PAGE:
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Math Library (libm, -lm)

#include <complex.h>

The
`csqrt()`,
`csqrtf()`,
and
`csqrtl()`
functions compute the square root of
z
in the complex plane, with a branch cut along the negative real axis.
In other words,
`csqrt()`,
`csqrtf()`,
and
`csqrtl()`
always return the square root whose real part is non-negative.

These functions return the requested square root.
The square root of 0 is
`+0 ± 0`,
where the imaginary parts of the input and respective result have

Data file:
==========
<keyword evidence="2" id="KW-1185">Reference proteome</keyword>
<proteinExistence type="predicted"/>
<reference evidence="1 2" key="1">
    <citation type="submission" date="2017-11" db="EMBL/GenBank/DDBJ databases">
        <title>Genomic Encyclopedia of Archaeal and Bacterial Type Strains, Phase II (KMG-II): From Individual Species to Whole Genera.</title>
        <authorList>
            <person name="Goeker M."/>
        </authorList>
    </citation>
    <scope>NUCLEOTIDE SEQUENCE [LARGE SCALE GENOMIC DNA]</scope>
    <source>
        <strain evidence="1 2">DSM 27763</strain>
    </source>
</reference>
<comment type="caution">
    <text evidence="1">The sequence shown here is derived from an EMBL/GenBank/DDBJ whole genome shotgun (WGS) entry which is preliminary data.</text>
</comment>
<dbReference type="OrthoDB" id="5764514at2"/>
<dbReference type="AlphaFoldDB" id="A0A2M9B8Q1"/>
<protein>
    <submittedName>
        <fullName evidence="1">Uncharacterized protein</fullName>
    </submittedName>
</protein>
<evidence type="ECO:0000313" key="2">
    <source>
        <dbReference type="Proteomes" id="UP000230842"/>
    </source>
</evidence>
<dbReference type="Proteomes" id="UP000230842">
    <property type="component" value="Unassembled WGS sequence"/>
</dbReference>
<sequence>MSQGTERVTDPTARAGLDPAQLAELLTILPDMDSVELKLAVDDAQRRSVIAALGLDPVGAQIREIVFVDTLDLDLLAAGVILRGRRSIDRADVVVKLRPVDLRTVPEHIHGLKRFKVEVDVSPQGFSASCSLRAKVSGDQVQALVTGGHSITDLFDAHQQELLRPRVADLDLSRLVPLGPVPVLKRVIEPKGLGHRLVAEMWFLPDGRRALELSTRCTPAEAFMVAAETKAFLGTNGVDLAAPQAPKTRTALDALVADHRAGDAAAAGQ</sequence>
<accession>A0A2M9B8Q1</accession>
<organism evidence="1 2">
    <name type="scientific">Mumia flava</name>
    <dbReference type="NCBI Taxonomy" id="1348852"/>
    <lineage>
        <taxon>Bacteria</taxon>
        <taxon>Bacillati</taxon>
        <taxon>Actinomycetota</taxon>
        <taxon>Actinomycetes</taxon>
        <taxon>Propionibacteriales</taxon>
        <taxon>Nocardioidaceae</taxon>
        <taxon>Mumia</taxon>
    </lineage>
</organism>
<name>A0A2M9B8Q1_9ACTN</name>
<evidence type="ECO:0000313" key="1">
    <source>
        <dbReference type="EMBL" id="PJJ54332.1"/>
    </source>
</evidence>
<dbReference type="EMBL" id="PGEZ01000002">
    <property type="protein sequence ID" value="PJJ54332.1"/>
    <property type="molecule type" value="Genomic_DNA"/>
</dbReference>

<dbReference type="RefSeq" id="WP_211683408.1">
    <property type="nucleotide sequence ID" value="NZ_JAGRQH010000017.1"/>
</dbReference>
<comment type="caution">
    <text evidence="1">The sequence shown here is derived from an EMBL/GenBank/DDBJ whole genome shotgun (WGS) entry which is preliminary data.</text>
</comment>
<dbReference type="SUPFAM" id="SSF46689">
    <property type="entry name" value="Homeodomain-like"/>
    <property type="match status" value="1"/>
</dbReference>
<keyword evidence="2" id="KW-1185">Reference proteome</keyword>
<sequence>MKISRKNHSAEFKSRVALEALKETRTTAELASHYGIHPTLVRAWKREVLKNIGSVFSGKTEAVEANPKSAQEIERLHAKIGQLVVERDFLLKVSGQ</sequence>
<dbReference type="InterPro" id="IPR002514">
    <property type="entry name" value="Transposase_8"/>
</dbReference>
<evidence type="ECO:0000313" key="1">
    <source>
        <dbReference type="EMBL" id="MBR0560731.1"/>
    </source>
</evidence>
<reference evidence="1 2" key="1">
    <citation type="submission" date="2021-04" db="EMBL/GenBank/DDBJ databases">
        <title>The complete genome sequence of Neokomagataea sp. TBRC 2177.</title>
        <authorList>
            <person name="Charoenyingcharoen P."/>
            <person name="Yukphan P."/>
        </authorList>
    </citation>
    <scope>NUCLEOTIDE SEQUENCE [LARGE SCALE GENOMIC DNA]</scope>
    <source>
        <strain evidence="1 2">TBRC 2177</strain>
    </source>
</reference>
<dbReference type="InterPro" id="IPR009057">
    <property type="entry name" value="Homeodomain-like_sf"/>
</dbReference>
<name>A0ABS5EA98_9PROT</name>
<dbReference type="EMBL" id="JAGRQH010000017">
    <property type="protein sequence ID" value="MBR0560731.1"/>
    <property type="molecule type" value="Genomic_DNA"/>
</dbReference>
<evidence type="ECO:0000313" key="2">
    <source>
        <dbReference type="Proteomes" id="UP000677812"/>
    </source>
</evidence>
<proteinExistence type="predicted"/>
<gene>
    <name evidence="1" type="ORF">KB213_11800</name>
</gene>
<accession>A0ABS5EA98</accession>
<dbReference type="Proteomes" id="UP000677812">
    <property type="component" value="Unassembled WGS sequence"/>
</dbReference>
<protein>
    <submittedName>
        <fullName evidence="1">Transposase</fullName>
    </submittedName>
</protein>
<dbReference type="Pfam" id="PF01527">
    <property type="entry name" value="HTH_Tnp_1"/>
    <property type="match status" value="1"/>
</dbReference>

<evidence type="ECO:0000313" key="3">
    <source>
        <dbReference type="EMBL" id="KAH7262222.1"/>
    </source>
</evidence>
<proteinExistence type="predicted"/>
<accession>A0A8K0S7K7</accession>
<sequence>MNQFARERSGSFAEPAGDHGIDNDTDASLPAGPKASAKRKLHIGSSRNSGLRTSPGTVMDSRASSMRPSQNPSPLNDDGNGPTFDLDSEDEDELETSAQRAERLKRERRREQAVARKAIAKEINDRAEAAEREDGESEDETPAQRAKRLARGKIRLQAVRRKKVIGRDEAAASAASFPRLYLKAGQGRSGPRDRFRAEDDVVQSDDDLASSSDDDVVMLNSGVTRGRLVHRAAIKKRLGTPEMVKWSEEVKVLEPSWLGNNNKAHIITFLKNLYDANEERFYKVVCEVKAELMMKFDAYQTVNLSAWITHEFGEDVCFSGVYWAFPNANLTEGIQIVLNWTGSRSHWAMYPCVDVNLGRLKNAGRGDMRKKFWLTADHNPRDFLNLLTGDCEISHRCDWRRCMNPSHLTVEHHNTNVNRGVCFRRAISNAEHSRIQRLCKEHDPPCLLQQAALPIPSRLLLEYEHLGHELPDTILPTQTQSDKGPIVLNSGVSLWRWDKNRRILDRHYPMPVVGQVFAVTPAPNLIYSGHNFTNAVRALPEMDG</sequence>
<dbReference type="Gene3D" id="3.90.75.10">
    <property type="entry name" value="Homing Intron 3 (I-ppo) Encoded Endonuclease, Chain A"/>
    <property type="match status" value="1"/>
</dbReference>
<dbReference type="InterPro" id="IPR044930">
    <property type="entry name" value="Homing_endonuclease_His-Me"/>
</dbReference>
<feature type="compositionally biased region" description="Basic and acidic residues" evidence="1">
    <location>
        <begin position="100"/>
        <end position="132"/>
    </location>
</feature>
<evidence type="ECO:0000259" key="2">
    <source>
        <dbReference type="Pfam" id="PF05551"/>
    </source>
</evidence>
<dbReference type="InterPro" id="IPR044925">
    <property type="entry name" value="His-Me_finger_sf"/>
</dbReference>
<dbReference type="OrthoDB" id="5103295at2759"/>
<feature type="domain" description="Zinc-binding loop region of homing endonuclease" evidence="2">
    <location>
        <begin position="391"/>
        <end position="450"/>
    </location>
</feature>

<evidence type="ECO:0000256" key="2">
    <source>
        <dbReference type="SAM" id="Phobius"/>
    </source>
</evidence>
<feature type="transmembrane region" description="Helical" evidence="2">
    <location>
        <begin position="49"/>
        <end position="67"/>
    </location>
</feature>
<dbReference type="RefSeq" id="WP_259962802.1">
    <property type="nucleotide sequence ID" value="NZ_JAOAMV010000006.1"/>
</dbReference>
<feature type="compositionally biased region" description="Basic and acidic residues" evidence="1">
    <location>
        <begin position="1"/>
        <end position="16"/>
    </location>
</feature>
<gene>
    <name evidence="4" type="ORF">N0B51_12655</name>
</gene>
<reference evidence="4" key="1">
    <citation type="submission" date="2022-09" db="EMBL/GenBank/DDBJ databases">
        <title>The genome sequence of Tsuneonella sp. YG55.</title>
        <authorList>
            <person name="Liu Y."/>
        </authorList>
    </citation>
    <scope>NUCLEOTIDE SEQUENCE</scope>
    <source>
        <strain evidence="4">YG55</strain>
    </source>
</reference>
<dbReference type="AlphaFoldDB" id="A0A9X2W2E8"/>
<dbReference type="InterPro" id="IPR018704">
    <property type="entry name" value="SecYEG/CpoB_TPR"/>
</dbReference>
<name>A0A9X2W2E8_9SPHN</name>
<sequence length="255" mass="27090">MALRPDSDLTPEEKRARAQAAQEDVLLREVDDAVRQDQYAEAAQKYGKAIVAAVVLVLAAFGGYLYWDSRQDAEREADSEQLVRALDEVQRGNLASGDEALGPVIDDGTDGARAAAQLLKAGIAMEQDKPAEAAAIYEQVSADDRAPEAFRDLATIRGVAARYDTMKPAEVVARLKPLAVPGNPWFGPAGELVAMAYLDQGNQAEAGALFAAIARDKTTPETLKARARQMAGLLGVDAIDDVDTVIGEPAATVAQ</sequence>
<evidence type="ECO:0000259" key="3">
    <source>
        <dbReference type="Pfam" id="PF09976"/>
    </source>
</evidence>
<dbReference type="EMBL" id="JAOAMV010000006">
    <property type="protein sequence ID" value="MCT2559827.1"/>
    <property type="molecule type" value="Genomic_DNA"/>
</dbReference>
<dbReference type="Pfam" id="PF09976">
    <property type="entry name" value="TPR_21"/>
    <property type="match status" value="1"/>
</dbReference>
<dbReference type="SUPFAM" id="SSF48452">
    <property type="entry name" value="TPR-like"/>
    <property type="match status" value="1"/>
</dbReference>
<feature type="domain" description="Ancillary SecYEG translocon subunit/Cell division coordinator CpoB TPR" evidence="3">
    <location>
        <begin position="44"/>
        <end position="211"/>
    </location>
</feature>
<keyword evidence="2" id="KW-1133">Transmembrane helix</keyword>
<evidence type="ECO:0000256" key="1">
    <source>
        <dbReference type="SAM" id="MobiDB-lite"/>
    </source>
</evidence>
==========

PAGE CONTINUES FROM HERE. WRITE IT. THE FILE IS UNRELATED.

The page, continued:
the same sign.
For infinities and NaNs, the following rules apply, with the
earlier rules having precedence:
* Input*

*
*

Result | ||

k + ∞*I | ∞ + ∞*I | (for all k) |

-∞ + NaN*I | NaN ± ∞*I | |

∞ + NaN*I | ∞ + NaN*I | |

k + NaN*I | NaN + NaN*I | |

NaN + k*I | NaN + NaN*I | |

-∞ + k*I | +0 + ∞*I | |

∞ + k*I | ∞ + 0*I |

For numbers with negative imaginary parts, the above special cases apply given the identity:

` csqrt(conj(z) = conj(sqrt(z))`

Note that the sign of NaN is indeterminate. Also, if the real or imaginary part of the input is finite and an NaN is generated, an invalid exception will be thrown.

The
`csqrt()`,
`csqrtf()`,
and
`csqrtl()`
functions conform to
ISO/IEC 9899:1999 ("ISO C99").

For
`csqrt()`
and
`csqrtl()`,
inexact results are not always correctly rounded.

CSQRT (3) | March 30, 2008 |

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